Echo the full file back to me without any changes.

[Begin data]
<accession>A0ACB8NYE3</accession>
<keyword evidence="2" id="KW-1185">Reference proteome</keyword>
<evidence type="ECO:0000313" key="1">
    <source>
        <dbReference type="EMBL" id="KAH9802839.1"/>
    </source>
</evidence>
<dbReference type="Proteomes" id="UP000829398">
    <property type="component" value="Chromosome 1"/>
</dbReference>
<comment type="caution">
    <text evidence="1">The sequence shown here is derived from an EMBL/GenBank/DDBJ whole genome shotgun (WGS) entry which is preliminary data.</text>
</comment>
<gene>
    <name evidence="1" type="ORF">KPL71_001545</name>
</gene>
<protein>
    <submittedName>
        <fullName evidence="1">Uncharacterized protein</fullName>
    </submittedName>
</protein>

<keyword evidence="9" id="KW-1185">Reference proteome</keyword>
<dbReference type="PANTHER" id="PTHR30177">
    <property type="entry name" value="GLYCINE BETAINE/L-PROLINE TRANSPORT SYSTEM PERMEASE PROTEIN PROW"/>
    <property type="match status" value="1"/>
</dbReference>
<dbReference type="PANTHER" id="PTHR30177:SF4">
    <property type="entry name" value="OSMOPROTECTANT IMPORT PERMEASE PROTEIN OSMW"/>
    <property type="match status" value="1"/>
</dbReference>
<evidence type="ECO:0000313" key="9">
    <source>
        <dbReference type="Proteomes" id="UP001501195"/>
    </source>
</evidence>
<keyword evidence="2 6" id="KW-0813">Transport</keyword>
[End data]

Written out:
<accession>A0ACB8NYE3</accession>
<keyword evidence="2" id="KW-1185">Reference proteome</keyword>
<evidence type="ECO:0000313" key="1">
    <source>
        <dbReference type="EMBL" id="KAH9802839.1"/>
    </source>
</evidence>
<dbReference type="Proteomes" id="UP000829398">
    <property type="component" value="Chromosome 1"/>
</dbReference>
<comment type="caution">
    <text evidence="1">The sequence shown here is derived from an EMBL/GenBank/DDBJ whole genome shotgun (WGS) entry which is preliminary data.</text>
</comment>
<gene>
    <name evidence="1" type="ORF">KPL71_001545</name>
</gene>
<protein>
    <submittedName>
        <fullName evidence="1">Uncharacterized protein</fullName>
    </submittedName>
</protein>

<keyword evidence="9" id="KW-1185">Reference proteome</keyword>
<dbReference type="PANTHER" id="PTHR30177">
    <property type="entry name" value="GLYCINE BETAINE/L-PROLINE TRANSPORT SYSTEM PERMEASE PROTEIN PROW"/>
    <property type="match status" value="1"/>
</dbReference>
<dbReference type="PANTHER" id="PTHR30177:SF4">
    <property type="entry name" value="OSMOPROTECTANT IMPORT PERMEASE PROTEIN OSMW"/>
    <property type="match status" value="1"/>
</dbReference>
<evidence type="ECO:0000313" key="9">
    <source>
        <dbReference type="Proteomes" id="UP001501195"/>
    </source>
</evidence>
<keyword evidence="2 6" id="KW-0813">Transport</keyword>